Four Reasons SCA Can’t Replace Fraud Detection
September 12, 2018
Read time: 5 min
You might have a great burglar alarm, but that doesn’t mean you’re going to leave your front door unlocked.
The same goes for fraud detection—criminals are not known for giving up, so improving one aspect of your security measures shouldn’t be an excuse to leave the door open for them elsewhere.
Since the revised Payment Services Directive (PSD2) came into operation in January, with its requirement for strong customer authentication (SCA) from September next year, merchants often ask us if they’ll be able to ease up on their fraud detection programs. After all, this enhanced authentication will keep the fraudsters away, right? Well, not quite. Here are four good reasons not to make that assumption:
1. Out of scope transactions
What SCA delivers is a much tighter framework for customer authentication than we’ve seen to date. It requires the consumer to present two or more of the following when making an electronic payment transaction:
- Something they know, such as a one-time password or PIN
- Something they have, such as a token generator, mobile device or plastic card
- Something they are, such as their thumbprint or a voice match
It doesn’t cover every type of transaction, however. The following are outside the scope of the legislation:
- Transactions in the mail order / telephone order (MOTO) channel
- Merchant-initiated transactions, such as direct debits
- One-leg-out (OLO) transactions
- Recurring transactions of a consistent amount, once the first transaction has been authenticated
When you make it more difficult for fraudsters in one channel, they’ll try another—possibly one that isn’t protected by SCA. So that’s the first reason not to dial back on the fraud detection.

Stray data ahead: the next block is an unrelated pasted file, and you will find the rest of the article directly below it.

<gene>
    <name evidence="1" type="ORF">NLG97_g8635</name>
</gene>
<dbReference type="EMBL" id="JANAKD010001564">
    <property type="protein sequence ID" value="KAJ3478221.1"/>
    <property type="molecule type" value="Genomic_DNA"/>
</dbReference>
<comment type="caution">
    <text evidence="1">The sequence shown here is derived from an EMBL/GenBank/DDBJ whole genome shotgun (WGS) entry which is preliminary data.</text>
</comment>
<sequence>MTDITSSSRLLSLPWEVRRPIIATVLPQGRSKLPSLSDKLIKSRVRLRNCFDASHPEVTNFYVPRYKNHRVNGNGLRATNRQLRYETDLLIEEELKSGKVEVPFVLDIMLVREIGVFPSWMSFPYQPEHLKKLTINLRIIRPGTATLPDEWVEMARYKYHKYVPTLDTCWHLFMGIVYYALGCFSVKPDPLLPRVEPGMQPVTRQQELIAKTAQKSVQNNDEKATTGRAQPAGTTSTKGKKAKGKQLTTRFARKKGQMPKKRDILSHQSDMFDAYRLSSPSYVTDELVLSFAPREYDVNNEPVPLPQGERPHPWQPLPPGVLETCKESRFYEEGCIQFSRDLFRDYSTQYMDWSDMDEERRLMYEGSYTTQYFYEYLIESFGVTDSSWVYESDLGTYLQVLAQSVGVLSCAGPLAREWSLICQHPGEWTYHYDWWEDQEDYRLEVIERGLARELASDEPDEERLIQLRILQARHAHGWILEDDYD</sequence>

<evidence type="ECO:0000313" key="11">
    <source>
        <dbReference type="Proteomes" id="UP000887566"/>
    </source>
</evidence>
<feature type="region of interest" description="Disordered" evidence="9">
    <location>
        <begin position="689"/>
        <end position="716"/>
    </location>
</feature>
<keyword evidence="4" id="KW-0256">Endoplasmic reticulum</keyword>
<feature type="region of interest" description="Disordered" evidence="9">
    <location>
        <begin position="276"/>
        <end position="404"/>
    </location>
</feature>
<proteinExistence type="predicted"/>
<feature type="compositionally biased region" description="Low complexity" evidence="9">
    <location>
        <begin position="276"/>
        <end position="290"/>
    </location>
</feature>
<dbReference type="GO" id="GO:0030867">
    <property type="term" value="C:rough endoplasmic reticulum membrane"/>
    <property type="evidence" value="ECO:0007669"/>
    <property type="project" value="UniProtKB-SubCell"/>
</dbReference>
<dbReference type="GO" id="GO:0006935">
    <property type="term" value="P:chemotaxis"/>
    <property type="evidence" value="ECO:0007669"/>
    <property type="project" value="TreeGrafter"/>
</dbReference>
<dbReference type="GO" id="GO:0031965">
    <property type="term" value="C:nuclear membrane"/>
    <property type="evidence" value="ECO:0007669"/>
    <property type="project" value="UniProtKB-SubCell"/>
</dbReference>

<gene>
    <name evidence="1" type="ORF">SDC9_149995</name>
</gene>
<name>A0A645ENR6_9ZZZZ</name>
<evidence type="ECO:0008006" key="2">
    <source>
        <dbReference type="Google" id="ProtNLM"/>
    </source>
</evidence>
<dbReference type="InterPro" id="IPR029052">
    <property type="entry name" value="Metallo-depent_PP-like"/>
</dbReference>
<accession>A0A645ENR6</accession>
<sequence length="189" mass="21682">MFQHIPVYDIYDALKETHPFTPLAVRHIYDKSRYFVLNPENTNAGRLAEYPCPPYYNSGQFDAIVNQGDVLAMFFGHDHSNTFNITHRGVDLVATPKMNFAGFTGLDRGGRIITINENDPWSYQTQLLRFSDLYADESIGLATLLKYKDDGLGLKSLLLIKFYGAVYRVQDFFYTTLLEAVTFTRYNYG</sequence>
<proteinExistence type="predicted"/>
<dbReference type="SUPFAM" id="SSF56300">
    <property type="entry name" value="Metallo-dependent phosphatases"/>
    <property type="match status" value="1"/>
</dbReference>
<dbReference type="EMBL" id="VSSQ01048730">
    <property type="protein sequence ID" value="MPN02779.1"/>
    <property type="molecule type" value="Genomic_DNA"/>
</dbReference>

PSD2 allows for certain in-scope transactions to be exempt from SCA. Exempting low-value, regular, white-listed and low-risk transactions can reduce friction for the customer. These exemptions are applied by issuers and acquirers, but can be influenced by merchants.
If you agree to an exemption strategy with your acquirer, you may take on the liability for those exempted transactions. So you’ll want to be confident you have a robust fraud detection program in place—things could get costly otherwise.
3. Transaction risk analysis
Transaction risk analysis (TRA) is carried out by issuers and acquirers to exempt low-risk transactions based on a dynamic evaluation of various risk factors. To be able to carry out TRA effectively, however, their fraud rates need to remain below a specific threshold. If your fraud rates rise, so do theirs; and that’s bad for everyone—you could even find yourself being hit with financial penalties.
4. Your brand
Even if you can absorb the financial impact of an increase in your fraud rates, perhaps the most compelling reason not to take that risk is the impact it could have on your brand. If customers don’t see you as being safe and easy to deal with, they may take their business elsewhere. And just one high-profile fraud incident could be very difficult to recover from.
SCA—a step in the right direction, but not a panacea
Of course, some issuers and acquirers are already offering two-factor authentication, but for the rest, SCA offers the chance to beef up the authentication stage of online transactions, and takes away much of the ambiguity around when to exempt or not. It’s not a cure-all for fraud though. It’s important to leverage all the power of SCA not on its own, but as part of a comprehensive, multi-layered, cross-channel fraud detection program.
If you want to know more about how PSD2 SCA will impact your business, please get in touch with us.